Scope

The Export Control Compliance Manual (“Manual”) and the information on this web site govern and apply to all personnel, including faculty, staff, visiting scholars, postdoctoral fellows, graduate and undergraduate students, volunteers, and all other persons retained by or working at the University, wherever located (“WVU Personnel”), and to the activities of those persons. The Manual and this web site provide important direction to WVU Personnel to ensure that all of their activities comply with export control laws and regulations.

Export control laws and regulations cover a broad range of WVU activities, however, not all of those activities are addressed here. For further direction, please consult the Manual and/or contact the ECO directly.

The first step to compliance is determining whether a planned activity raises export control issues. Some of those activities may include:  

  • Performing or planning to perform research involving export controlled subject matter, equipment, or materials;

  • Hiring or planning the hiring of a non-immigrant employee, as defined in the Procedures;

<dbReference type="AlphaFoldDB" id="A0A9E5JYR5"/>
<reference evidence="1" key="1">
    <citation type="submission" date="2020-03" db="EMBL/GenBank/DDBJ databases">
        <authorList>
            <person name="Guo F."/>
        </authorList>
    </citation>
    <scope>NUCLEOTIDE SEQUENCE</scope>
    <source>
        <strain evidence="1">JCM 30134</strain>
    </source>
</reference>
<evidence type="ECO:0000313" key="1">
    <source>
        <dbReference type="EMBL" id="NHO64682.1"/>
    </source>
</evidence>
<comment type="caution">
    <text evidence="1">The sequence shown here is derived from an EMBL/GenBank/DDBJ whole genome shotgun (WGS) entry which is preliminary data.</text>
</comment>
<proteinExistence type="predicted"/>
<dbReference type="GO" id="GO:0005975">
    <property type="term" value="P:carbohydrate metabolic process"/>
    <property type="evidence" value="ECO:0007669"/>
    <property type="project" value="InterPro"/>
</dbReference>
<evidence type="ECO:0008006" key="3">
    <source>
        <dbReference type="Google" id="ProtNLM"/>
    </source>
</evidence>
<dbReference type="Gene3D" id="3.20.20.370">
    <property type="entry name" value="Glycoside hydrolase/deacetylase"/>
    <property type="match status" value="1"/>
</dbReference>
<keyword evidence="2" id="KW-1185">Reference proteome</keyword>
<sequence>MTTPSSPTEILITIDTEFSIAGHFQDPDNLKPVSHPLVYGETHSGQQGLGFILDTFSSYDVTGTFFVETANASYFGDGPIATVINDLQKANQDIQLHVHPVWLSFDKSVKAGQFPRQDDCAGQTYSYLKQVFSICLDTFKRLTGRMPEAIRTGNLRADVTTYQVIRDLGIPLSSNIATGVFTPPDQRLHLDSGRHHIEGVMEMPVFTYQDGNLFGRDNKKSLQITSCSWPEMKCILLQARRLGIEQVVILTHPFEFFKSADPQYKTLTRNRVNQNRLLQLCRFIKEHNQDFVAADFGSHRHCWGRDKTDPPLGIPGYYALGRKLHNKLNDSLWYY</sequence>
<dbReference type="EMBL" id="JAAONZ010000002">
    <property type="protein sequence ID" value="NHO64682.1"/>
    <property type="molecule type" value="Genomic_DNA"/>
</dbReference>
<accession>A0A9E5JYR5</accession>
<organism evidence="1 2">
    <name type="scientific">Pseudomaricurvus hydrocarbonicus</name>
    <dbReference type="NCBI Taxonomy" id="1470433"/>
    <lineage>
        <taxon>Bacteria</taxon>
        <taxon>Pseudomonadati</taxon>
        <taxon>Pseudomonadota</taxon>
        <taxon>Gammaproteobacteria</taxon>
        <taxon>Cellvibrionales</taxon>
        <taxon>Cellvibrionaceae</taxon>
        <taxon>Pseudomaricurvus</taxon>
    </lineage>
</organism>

• Traveling internationally for University-related business;

  • Traveling for any reason to an embargoed country with University-owned equipment (including laptop computers, smart phones, tablets, etc.);

  • Accessing University e-mail, computer networks, or files while abroad;

  • Shipping technology, equipment, samples, or software outside of the U.S.;

  • Exporting or receiving export controlled technology, equipment,  software, etc. from another party;

  • Inviting or hosting visitors to the University who are non-U.S. persons;

  • Engaging in business transactions or legal agreements with foreign entities; or

  • Purchasing items from foreign entities or entities in foreign countries.


Certain characteristics of an activity may also be important to the export control determination. Red flags to look for include:

  • Bans or restrictions on publication or public disclosure of research results;

  • Indications that controlled technology and information will be supplied by the sponsor (check for references to export regulations in contracts or RFPs and request specifics from sponsor);

  • Involves encryption source or object code;

  • Results of research could be used for military purposes, including weapons of mass destruction or effect (WMD);

  • Restrictions in contracts or RFPs on the participation of non-U.S. persons;

  • Export of goods is likely; or

  • Sponsor is a foreign entity.